12 6 common vaginal problems during menopause

6 common vaginal problems during menopause

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Menopause Advisor
Ask Eileen

24 July 2017

Read the full video transcript below

Today's topic

Hello and welcome to my weekly video blog, and today on A.Vogel Talks Menopause I'm going to talk about six of the most common issues that you can experience with the vagina in the peri-menopause and in the menopause itself.

Do you really know anything about your vagina?

But first of all, I need to ask you a question. Do you really know anything about your vagina at all? Do you know how it behaves, do you know what kind of environment it has and probably most of you will go, "Hmm, not really." So I thought that I would just talk a little bit about the vagina itself first because once you understand it then you will have a much clearer idea of the sorts of things that can go wrong and also how you can put them right just with some little bit of self help.

Your vagina

So at rest, the vagina is normally 2 to 4 inches long and the sides actually just very gently touch together. During intercourse the vagina can actually stretch another couple of inches and it will actually widen out quite a bit. So the vagina, it's really a big muscular tube or canal because, you know, we do call it the birth canal, but the skin inside is very, very thin. It's also very elastic and very robust. If you imagine how quickly the vagina has to change size when you're giving birth so you can see the sort of strain and stresses that the vagina has to deal with on a regular basis. The vagina also has a very special environment.


Now, before you start the approach of the menopause, oestrogen will trigger the cervix into producing a mucus and this mucus is just very slightly acidic which is really important because that acidic mucus can help to restrain any bad bacteria or fungi that may actually inadvertently appear in the vagina.

This slightly acidic mucus also sustains a colony of friendly bacteria but the friendly bacteria in the vagina are very different to the combinations of friendly bacteria that you get in your digestive system. So this is something that's really important to keep in mind as I go through all the different symptoms.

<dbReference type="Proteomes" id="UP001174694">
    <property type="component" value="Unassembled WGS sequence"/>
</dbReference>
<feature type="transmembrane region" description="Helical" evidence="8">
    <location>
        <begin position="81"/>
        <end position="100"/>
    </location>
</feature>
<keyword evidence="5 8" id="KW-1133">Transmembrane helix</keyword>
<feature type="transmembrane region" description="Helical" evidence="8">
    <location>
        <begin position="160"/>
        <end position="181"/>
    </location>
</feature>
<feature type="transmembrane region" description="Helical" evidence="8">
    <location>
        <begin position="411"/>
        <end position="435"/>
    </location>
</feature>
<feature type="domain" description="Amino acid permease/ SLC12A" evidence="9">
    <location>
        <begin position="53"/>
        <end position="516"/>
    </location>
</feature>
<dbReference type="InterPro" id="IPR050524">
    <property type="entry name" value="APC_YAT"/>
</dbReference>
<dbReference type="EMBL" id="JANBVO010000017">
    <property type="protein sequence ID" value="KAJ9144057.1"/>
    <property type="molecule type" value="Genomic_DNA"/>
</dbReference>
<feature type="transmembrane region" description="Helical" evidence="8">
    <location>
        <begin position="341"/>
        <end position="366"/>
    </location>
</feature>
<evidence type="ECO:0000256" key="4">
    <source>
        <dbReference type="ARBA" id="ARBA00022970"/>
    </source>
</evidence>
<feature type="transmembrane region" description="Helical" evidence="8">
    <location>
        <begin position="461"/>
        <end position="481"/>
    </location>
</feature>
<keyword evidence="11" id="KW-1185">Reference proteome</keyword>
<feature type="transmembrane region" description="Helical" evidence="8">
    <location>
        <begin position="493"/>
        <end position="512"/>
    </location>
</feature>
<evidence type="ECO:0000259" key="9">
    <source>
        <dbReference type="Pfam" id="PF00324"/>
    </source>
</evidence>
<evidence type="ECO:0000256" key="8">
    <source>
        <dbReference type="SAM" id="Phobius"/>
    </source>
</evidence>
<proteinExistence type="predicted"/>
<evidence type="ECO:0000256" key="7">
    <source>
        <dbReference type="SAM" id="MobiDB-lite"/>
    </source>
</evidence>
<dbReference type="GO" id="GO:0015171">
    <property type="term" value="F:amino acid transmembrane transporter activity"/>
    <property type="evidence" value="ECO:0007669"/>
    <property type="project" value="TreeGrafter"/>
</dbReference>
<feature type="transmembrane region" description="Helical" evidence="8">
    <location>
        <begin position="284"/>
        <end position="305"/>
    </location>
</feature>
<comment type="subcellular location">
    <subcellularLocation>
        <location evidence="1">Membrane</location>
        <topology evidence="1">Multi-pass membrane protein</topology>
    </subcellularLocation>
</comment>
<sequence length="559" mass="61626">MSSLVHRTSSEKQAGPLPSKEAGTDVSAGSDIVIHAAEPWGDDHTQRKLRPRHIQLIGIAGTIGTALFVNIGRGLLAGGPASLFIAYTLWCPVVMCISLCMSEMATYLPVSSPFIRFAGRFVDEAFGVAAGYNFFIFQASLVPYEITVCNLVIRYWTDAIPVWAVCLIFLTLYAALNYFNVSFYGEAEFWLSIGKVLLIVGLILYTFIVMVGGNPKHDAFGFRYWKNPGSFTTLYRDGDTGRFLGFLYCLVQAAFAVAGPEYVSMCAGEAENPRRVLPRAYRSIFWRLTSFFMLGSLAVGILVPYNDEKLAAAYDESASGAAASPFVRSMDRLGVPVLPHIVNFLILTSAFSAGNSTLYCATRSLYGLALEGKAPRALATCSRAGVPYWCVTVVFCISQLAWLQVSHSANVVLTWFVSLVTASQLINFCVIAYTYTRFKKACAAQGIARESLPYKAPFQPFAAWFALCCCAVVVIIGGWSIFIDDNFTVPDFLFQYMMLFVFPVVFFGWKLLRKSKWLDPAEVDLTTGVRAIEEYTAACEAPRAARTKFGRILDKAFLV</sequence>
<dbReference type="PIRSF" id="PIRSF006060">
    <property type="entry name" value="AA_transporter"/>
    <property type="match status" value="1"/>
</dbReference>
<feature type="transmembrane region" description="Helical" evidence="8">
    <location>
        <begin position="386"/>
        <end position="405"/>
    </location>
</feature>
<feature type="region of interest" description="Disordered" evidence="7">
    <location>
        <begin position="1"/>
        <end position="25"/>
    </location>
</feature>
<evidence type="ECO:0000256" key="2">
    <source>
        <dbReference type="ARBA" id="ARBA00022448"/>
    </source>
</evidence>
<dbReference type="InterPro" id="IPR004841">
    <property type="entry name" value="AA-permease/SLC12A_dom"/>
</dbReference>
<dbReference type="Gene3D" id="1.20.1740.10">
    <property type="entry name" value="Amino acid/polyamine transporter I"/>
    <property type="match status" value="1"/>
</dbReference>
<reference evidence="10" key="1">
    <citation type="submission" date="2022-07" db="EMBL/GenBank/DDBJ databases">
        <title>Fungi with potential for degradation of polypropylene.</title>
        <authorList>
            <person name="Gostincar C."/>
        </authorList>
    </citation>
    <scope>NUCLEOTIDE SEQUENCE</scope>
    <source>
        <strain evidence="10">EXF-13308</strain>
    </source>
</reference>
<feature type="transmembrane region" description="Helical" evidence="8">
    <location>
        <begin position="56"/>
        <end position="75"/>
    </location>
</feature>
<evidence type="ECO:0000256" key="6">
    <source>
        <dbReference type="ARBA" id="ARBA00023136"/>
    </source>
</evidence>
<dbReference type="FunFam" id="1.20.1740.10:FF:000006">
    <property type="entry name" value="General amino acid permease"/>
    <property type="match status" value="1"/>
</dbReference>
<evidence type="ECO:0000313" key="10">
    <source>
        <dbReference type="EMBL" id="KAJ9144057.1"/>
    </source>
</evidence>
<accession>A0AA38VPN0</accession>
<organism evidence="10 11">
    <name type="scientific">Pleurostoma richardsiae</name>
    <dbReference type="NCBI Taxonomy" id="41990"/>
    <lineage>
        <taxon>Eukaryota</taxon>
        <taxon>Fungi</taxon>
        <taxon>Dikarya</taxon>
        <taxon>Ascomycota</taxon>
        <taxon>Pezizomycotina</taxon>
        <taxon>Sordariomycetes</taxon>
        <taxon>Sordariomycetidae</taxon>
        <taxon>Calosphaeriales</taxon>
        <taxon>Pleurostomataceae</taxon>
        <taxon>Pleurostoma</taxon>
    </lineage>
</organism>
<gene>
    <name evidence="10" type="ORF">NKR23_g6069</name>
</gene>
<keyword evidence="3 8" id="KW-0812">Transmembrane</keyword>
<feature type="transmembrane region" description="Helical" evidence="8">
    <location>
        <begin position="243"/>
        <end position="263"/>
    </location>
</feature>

So in the menopause, because of lowering oestrogen affecting the production of mucus in the vagina, this can have a huge impact on all areas of your vaginal health.

Symptoms of reduced mucus

Symptom 1 - Candida & thrush

So let's look at some of the symptoms that you may be experiencing. If the mucus in the vagina decreases, that means that the level of acidity decreases as well, which means that other bacteria can get in, other fungi can get in and that can give you things like thrush, it can give you things like Candida and it can give you other bacterial infections of the vagina.

What can you do?

Now, in this situation, very often you're given anti-fungal medication. The problem is here that that can affect the pH as well so you need to be really careful because if you reduce the pH any further that's going to kill off more of the friendly bacteria and you will find that you end up getting repeat infections of thrush.

In this situation a vaginal probiotic is one of the best things that you can use. Ordinary digestive probiotics will not help you. Remember the combination of bacteria in the vagina are very different so you need to get a specific vaginal probiotic. Most health food shops will stock them and you can get them there.

So, and the other thing here that's really important, if you're getting a lot of thrush, a lot of Candida, is to really cut your sugar consumption because thrush and Candida love sugar so try and keep that out of your diet while you're actually doing this kind of treatment.

Symptom 2 - Cystitis & repeat bladder infections

The second sort of symptom that you can get very regularly is cystitis and repeat bladder infections. Now you might be thinking, "Well, what has the vagina got to do with my bladder?" The two of them are very closely linked. If the level of friendly bacteria decreases in the vagina, that can have a direct effect on your bladder health and remember in the menopause your bladder tends to get weaker and more easily irritated anyway.

The friendly bacteria in your vagina police that whole particular area and the opening to the bladder which is called the urethra, it's the tube from the outside world up to the bladder, is often policed by the friendly bacteria that stay in the vagina.

So if you lose the friendly bacteria in the vagina then that will leave you more vulnerable to infections such as cystitis and the problem here is we then go and get antibiotics and antibiotics kill off more of the friendly bacteria and that's when we end up getting repeat bladder infections and that will weaken the bladder further, it will make the bladder more irritable and it just creates the most horrible uncomfortable situation.

What can you do?